You may notice from time to time that something is off with your tap water – it has a different taste than what you’re used to, or it may even smell bad.

Why does this happen and why does your tap water taste or smell bad?

One explication to the difference in taste could be that the source of your tap water has changed (e.g. your water company is sourcing the water from a different reservoir).

But a more likely explanation is a contamination issue, which could explain the change in odour as well.

Sometimes, contaminants that have this effect can get into your water source. Knowing which contaminants can alter the taste of water can help diagnose the problem.

Here are the most common taste-altering water contaminants you should be aware of:

1.  Chlorine

Chlorine is a chemical that’s used all around the world to disinfect water supplies and kill off pathogens that can cause diseases.

It’s the cheapest and most common water treatment method that’s been successfully used for decades in water treatment.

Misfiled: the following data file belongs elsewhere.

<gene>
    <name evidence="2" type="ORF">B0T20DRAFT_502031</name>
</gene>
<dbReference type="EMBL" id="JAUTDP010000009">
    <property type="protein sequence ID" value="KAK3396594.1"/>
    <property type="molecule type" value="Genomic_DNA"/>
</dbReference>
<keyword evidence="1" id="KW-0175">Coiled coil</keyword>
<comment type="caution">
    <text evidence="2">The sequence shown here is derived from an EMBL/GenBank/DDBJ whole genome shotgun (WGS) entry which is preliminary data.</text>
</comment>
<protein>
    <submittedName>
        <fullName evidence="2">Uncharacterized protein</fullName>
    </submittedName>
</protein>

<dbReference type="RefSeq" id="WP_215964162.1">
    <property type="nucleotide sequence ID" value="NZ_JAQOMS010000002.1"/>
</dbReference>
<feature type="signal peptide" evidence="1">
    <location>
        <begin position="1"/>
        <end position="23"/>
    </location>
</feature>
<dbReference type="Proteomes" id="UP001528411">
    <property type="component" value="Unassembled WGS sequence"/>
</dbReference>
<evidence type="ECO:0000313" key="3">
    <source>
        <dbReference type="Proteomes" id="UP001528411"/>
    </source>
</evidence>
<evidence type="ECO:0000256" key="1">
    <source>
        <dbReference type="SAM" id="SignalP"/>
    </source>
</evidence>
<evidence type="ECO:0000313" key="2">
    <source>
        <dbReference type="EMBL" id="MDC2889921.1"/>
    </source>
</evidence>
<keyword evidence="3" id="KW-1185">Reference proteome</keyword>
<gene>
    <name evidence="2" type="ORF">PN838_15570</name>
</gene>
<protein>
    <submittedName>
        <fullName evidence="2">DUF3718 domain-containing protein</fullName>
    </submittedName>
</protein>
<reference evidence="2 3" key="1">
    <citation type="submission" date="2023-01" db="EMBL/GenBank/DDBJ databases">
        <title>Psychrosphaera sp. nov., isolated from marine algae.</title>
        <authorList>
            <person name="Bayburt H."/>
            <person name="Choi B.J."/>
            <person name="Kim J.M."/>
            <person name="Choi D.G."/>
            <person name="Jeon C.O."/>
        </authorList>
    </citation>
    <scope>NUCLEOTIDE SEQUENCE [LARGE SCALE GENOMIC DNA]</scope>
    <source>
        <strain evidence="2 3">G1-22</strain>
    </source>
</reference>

However, chlorine is not without its drawbacks. Unfortunately, it’s not only an irritant substance exacerbating pre-existing skin and respiratory conditions, but it also alters the taste and odour of tap water.

In fact, there are very few people who enjoy drinking or bathing in chlorinated tap water. Most people outright refuse to drink tap water simply because they can’t stand the pungent smell of chlorine.

If you’ve ever used tap water, you’re probably already familiar with the bleach-like odour and taste that chlorine causes.

Besides being a taste-altering water contaminant, the efficacy of chlorine is also questioned by experts, especially with the rise of certain chlorine-resistant microorganisms like E-Coli or Cryptosporidium.


How to Get Rid of Chlorine Taste and Odour?

Thankfully, if you don’t like the idea of having chlorine in your tap water, there are ways to remove it including aeration (letting water breathe) and activated carbon filtration.

Currently, activated carbon filters are the best filters for chlorine removal. These filters will remove chlorine (some will remove chloramine too) and other by-products of chlorine.

Therefore, you can enjoy chlorine-free water without worrying about its potential negative effects on your health.


2.  Hydrogen Sulphide

Another common taste altering contaminant that can find its way into your tap water is hydrogen sulphide or sulphur bacteria.